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Power problems and how a UPS helps

Recently with the cyclone and all, it's become apparent that many people on desktop computers were ill-prepared and badly effected by the outages and spikes in power. Laptops tend to get by a little better, since they have an internal battery which they can switch over to at any point, but they are still vulnerable to spikes and surges if connected via the charger. For all types of electronic devices, this is where UPS's (uninterruptible power supplies) come in handy.

UPS's do three things: 1. filter power, 2. provide battery backup and 3. protect against power surges. In terms of power filtration, the unit transforms dirty power (eg. power with intermittent cycles or noise in it, like what you get from running an electric fence) into clean regulated power. This can help computer components last longer but also gets rid of some peculiar problems like high levels of noise coming from computer speakers.

The battery backup means when there is a significant dip or surge in power detected, the unit will flip over to the internal 12V battery until the irregularity passes. In the case of blackouts (full power loss) or brownouts (half-power loss - much more dangerous) the unit will stay on the battery and beep at you, or if it is connected to the computer via USB, can shut the computer down after a set period of time has passed. This prevents data loss from incorrect writes to the hard drive and allows you time to save documents before shutting the computer off.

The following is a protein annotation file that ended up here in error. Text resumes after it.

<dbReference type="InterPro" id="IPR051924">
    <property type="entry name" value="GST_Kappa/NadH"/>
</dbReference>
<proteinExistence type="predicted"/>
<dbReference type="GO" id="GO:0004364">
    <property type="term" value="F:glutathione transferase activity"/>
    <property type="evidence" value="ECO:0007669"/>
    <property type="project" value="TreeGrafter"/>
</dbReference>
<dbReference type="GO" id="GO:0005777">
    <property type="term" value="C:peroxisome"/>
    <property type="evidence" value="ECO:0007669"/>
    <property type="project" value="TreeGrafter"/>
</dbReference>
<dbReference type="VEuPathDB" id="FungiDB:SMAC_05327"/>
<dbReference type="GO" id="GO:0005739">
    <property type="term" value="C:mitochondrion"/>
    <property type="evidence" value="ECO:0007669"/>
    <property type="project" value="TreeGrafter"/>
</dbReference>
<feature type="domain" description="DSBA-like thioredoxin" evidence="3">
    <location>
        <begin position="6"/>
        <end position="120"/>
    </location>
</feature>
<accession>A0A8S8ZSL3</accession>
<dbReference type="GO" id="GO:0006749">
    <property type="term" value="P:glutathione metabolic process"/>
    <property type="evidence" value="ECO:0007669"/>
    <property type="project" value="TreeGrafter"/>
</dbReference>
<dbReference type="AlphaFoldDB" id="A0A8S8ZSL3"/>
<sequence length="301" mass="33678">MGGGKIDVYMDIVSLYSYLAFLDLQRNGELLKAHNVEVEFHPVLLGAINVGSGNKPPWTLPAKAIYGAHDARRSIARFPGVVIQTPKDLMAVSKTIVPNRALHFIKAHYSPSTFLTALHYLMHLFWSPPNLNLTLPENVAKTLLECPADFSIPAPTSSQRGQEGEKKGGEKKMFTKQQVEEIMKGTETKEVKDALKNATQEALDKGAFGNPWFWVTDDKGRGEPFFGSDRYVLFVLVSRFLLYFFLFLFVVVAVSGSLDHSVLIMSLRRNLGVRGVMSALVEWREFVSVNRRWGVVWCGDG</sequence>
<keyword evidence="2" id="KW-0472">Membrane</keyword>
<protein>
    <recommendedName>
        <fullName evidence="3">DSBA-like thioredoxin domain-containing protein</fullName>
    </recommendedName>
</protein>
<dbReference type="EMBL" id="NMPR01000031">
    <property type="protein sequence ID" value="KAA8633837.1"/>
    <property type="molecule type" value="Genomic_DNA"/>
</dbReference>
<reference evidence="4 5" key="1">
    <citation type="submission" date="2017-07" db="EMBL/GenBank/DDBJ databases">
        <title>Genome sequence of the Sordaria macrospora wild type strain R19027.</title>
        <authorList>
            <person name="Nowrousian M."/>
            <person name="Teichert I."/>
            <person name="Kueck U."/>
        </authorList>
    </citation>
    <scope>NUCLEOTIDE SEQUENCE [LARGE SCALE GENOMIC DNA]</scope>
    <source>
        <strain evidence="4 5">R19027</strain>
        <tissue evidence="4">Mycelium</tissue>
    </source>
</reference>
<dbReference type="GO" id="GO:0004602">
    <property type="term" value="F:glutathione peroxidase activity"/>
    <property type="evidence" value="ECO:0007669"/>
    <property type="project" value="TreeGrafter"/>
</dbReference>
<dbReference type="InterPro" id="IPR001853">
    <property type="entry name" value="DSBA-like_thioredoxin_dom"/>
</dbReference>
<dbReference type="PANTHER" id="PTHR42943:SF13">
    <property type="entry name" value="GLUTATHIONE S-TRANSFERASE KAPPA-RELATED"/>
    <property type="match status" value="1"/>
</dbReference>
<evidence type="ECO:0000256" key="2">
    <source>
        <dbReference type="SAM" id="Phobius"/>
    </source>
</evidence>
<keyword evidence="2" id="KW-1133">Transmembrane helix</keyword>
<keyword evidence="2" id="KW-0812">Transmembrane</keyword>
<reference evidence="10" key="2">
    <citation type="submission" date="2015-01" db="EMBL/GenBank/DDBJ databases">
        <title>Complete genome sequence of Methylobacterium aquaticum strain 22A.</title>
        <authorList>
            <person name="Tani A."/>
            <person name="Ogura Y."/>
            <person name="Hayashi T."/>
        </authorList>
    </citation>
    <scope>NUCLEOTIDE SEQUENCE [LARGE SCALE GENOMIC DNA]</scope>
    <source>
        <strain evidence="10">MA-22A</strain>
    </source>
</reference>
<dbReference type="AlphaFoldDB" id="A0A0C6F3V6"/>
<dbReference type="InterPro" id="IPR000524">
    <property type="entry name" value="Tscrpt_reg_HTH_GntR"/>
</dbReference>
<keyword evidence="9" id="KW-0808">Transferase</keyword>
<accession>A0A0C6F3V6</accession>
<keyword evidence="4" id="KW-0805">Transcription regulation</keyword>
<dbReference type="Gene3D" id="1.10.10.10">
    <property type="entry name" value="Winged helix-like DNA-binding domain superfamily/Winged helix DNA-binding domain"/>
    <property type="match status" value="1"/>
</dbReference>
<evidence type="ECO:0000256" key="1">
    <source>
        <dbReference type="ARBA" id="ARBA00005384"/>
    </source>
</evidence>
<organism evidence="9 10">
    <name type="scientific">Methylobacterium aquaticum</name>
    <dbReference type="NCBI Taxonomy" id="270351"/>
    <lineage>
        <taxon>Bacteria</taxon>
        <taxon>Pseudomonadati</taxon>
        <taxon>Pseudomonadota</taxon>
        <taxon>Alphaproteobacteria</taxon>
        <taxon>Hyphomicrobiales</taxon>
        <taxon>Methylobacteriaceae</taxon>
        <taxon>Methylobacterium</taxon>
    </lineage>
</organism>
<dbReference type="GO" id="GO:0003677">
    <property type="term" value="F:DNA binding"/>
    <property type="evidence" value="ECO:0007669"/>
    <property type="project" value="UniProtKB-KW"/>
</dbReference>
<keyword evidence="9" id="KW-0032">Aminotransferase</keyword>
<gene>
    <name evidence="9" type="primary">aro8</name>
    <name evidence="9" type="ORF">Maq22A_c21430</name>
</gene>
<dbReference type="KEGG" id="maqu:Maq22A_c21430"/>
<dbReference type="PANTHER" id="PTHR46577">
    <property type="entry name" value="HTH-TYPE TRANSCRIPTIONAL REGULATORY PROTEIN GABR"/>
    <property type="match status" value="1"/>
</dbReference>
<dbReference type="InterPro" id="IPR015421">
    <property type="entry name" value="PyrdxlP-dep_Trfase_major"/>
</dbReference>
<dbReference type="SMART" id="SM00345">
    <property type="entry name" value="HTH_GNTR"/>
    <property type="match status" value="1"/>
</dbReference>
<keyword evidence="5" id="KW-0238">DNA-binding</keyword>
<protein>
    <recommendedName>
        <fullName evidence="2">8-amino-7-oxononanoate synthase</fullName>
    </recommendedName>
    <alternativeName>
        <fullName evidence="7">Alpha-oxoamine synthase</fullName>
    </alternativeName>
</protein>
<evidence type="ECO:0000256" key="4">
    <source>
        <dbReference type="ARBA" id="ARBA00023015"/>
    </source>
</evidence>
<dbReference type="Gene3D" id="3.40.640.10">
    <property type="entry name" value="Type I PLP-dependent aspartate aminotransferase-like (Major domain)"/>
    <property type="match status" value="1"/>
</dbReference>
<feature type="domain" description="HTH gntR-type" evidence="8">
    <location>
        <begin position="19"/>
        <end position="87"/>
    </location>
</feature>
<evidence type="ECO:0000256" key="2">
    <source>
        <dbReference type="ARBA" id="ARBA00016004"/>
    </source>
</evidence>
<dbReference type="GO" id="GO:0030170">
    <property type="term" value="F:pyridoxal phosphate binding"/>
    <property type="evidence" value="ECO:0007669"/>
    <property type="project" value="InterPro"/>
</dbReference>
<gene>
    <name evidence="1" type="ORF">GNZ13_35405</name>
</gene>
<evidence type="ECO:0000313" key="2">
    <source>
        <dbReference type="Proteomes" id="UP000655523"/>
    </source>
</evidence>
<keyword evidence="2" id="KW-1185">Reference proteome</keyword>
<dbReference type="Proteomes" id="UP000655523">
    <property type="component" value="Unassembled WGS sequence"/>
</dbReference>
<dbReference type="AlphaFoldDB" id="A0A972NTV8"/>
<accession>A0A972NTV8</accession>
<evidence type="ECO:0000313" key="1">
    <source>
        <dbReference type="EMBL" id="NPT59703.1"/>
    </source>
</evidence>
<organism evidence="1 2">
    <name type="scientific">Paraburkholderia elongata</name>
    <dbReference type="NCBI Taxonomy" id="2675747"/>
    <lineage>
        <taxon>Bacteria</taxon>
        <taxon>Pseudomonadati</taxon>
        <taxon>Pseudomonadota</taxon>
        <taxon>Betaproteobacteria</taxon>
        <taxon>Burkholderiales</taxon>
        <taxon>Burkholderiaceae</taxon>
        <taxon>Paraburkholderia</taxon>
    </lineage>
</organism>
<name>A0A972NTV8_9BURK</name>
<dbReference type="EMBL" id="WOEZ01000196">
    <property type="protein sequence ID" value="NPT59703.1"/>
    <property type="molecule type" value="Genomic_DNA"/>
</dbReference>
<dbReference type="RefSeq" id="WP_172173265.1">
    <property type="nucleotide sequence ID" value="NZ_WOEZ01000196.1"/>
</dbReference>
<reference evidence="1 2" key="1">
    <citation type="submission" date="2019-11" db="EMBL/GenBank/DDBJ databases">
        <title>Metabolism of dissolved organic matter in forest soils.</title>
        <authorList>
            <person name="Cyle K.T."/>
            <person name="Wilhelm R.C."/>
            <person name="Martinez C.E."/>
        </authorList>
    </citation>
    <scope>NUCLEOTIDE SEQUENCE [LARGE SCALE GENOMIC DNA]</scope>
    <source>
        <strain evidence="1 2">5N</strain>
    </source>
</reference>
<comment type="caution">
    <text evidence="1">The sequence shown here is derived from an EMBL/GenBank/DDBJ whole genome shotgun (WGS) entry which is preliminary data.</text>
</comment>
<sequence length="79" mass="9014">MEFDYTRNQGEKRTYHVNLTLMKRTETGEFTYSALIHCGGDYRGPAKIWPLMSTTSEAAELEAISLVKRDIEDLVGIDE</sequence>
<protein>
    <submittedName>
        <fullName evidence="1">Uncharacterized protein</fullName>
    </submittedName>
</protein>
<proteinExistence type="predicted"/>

Power surges can be anything from minor spikes all the way up to lightning strikes. I actually had a UPS save my computer from a lightning strike on the nearby line once, though the UPS itself suffered some minor damage. Standalone surge-protector units you get from electrical outlets can be okay, but the quality varies considerably. A significant strike can fry every component in the computer including the hard drive.

So to recap, a UPS protects computers and peripherals against black-outs, brown-outs, lightning strikes, surges, dirty power and brief power dips. This is good for country folk who tend to have to deal with more power fluctuations than their city brethren. But are they worth the investment?

Luckily they are fairly cheap; the lowest-priced ones come in at around $125 nowadays, and tend to last about 10-20 years. The one component which doesn't last that long (around 8 years) is the 12V sealed battery, but this is easily and cheaply replaced (around $30-$40). Units often fail to power up when their battery fails, leading owners to think the unit itself is dead, but once you replace the battery they come back online.

As a result of the recent events I've teamed up with Dave from Recycle IT to provide second-hand UPS units with the batteries replaced at the low cost; $70 per unit. If someone wants one, get in touch, they come with a 6-month warranty. Better than losing some or all of your data or computer, but no replacement for a proper backup solution either, which protects against other problems like cryptolocker viruses and user error.

- Matt Bentley, computer expert at Bentley Home PC Support.
Email info@homepcsupport.co.nz or phone 0211348576.

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